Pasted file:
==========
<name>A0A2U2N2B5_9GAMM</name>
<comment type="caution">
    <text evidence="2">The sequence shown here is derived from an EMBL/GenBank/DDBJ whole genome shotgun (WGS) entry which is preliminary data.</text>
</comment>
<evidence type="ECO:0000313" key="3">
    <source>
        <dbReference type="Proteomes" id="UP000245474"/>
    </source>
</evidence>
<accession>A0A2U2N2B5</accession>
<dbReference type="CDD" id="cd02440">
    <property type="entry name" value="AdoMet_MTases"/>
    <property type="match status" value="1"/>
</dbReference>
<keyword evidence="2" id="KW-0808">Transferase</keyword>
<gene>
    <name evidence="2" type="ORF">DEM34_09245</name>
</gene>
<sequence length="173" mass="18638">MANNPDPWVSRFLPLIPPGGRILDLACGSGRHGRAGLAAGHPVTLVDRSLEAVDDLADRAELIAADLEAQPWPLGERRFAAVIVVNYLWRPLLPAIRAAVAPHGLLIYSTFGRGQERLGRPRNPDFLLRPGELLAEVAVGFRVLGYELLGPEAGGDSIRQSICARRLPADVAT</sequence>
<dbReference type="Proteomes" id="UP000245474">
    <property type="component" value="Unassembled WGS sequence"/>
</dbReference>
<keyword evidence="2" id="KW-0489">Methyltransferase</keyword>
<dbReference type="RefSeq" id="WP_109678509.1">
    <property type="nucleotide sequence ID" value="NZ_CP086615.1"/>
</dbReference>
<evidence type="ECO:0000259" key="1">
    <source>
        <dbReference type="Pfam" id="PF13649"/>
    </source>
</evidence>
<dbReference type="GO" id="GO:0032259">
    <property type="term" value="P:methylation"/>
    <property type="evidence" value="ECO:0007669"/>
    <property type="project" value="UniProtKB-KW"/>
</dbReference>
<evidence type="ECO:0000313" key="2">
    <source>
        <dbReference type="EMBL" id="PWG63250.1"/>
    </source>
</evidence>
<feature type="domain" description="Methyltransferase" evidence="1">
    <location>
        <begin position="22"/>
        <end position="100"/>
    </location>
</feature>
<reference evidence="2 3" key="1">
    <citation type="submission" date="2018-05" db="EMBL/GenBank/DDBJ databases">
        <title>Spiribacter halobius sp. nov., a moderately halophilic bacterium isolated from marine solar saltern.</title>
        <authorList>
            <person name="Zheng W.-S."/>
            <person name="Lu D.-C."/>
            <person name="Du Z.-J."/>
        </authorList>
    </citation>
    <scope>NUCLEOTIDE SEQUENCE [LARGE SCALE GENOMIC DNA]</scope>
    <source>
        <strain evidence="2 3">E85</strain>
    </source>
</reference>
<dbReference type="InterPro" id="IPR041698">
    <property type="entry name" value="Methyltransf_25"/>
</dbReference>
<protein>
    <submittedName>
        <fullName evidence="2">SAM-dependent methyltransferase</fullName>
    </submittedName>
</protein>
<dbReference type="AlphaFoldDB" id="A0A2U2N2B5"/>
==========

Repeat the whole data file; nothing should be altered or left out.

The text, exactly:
<name>A0A2U2N2B5_9GAMM</name>
<comment type="caution">
    <text evidence="2">The sequence shown here is derived from an EMBL/GenBank/DDBJ whole genome shotgun (WGS) entry which is preliminary data.</text>
</comment>
<evidence type="ECO:0000313" key="3">
    <source>
        <dbReference type="Proteomes" id="UP000245474"/>
    </source>
</evidence>
<accession>A0A2U2N2B5</accession>
<dbReference type="CDD" id="cd02440">
    <property type="entry name" value="AdoMet_MTases"/>
    <property type="match status" value="1"/>
</dbReference>
<keyword evidence="2" id="KW-0808">Transferase</keyword>
<gene>
    <name evidence="2" type="ORF">DEM34_09245</name>
</gene>
<sequence length="173" mass="18638">MANNPDPWVSRFLPLIPPGGRILDLACGSGRHGRAGLAAGHPVTLVDRSLEAVDDLADRAELIAADLEAQPWPLGERRFAAVIVVNYLWRPLLPAIRAAVAPHGLLIYSTFGRGQERLGRPRNPDFLLRPGELLAEVAVGFRVLGYELLGPEAGGDSIRQSICARRLPADVAT</sequence>
<dbReference type="Proteomes" id="UP000245474">
    <property type="component" value="Unassembled WGS sequence"/>
</dbReference>
<keyword evidence="2" id="KW-0489">Methyltransferase</keyword>
<dbReference type="RefSeq" id="WP_109678509.1">
    <property type="nucleotide sequence ID" value="NZ_CP086615.1"/>
</dbReference>
<evidence type="ECO:0000259" key="1">
    <source>
        <dbReference type="Pfam" id="PF13649"/>
    </source>
</evidence>
<dbReference type="GO" id="GO:0032259">
    <property type="term" value="P:methylation"/>
    <property type="evidence" value="ECO:0007669"/>
    <property type="project" value="UniProtKB-KW"/>
</dbReference>
<evidence type="ECO:0000313" key="2">
    <source>
        <dbReference type="EMBL" id="PWG63250.1"/>
    </source>
</evidence>
<feature type="domain" description="Methyltransferase" evidence="1">
    <location>
        <begin position="22"/>
        <end position="100"/>
    </location>
</feature>
<reference evidence="2 3" key="1">
    <citation type="submission" date="2018-05" db="EMBL/GenBank/DDBJ databases">
        <title>Spiribacter halobius sp. nov., a moderately halophilic bacterium isolated from marine solar saltern.</title>
        <authorList>
            <person name="Zheng W.-S."/>
            <person name="Lu D.-C."/>
            <person name="Du Z.-J."/>
        </authorList>
    </citation>
    <scope>NUCLEOTIDE SEQUENCE [LARGE SCALE GENOMIC DNA]</scope>
    <source>
        <strain evidence="2 3">E85</strain>
    </source>
</reference>
<dbReference type="InterPro" id="IPR041698">
    <property type="entry name" value="Methyltransf_25"/>
</dbReference>
<protein>
    <submittedName>
        <fullName evidence="2">SAM-dependent methyltransferase</fullName>
    </submittedName>
</protein>
<dbReference type="AlphaFoldDB" id="A0A2U2N2B5"/>